Like so many thing in the world today, I would like to blame this one on Pinterest! All those shiny food pictures and new recipes with glowing descriptions are dangerous!

I saw a post for peanut butter soup. I really love peanut butter. It’s almost a food group in my house, and thus turning it into soup sounded awesome!

I won’t bore you with the recipe, but it was very little beyond peanut butter, vegan butter, and some almond milk. It tasted like oil! Blech! It seems a shame to ruin good peanut butter!

Solar cooking wasn’t a total loss though. I cut some tortillas into wedges and baked them to be chips for lunch. They turned out to be reasonably tasty with a pinchc of salt. I’m so glad you can stack things in the solar cooker, otherwise we’d be missing out! Here is my Sun Oven all stacked for lunch.



Rating: chips were good, peanut butter soup was beyond awful. Next time I’ll just do chips and find some margaritas to go with them ūüėČ

What I’ve learned about Solar Cooking – Month 1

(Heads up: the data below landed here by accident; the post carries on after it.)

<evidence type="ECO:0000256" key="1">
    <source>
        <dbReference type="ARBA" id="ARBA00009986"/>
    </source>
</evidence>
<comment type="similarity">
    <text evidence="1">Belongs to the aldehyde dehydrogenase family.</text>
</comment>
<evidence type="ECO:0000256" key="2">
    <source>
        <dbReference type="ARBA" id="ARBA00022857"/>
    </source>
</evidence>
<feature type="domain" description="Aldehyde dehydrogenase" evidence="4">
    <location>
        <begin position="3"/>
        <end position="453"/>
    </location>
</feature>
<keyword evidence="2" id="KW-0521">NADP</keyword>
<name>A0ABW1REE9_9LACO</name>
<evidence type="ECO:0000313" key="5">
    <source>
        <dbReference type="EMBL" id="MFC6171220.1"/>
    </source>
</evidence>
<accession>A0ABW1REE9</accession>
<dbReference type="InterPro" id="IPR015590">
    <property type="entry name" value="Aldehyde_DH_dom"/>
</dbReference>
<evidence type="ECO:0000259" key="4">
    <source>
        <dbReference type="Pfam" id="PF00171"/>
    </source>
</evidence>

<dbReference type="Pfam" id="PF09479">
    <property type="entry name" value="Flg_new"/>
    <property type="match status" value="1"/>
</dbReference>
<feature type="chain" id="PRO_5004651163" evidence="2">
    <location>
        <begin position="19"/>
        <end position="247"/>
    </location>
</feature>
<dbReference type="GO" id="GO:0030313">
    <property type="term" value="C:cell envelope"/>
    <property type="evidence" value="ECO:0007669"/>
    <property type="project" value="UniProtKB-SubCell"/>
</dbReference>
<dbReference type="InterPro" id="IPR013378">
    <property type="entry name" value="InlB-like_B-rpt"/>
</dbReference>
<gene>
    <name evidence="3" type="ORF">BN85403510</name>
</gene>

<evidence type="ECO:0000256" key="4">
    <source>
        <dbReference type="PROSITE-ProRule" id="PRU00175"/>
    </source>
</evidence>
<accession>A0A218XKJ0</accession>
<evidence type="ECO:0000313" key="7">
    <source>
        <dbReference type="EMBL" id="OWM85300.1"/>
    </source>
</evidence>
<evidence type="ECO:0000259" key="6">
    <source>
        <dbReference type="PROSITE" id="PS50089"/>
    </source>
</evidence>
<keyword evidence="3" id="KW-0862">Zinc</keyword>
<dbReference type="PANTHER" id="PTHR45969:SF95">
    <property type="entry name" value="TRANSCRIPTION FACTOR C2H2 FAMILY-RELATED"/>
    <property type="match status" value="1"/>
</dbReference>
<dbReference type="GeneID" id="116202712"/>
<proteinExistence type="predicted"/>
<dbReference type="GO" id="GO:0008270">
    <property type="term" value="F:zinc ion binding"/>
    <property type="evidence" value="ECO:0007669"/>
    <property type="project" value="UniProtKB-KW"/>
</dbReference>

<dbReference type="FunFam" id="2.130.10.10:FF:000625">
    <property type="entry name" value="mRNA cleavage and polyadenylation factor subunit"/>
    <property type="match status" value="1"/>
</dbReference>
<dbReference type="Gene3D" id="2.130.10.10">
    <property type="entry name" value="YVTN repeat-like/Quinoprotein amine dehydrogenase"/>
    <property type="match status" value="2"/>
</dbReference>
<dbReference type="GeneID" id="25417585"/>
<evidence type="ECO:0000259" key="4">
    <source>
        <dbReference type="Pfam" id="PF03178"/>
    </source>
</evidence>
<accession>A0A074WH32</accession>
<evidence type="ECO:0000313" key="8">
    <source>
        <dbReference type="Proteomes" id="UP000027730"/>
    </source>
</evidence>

Well, I really can’t believe it’s already been a month of solar cooking. ¬†I know that sounds trite, but it’s the truth. ¬†It’s gone by fast, and before I keep going, I wanted to take a moment to record what I’ve learned. ¬†I’m sure it won’t be earth-shattering for seasoned solar cookers, but it’s what has been new for me.

1. ¬†Solar Ovens have a “new oven” smell. ¬†Yes, it permeates the food. ¬†Clean your solar cooker by putting just water in a pot in it with a bit of vinegar or dish soap till it all steams up, then wipe it out. ¬†You need to do this every so often even after the smell is gone to keep it clean.

2. ¬†You need to oil the wood on the Sun Oven. ¬†I haven’t figured out with exactly what yet, but I know I need to do it.

3.  Cook soups, stews, meat, and pretty much anything else with a lid on.

4.  Bake uncovered.

5. ¬†Shiny cookware won’t work unless you put a black cotton tea towel over it. ¬†Caste iron does great, as does any glass cookware.

6. ¬†Cook times don’t matter much for soups or meats. ¬†They matter alot for baking.

7.  Rice turns out well.

8.  Pasta works if you heat the water out in the solar oven and then bring it inside and just soak the noodles in it.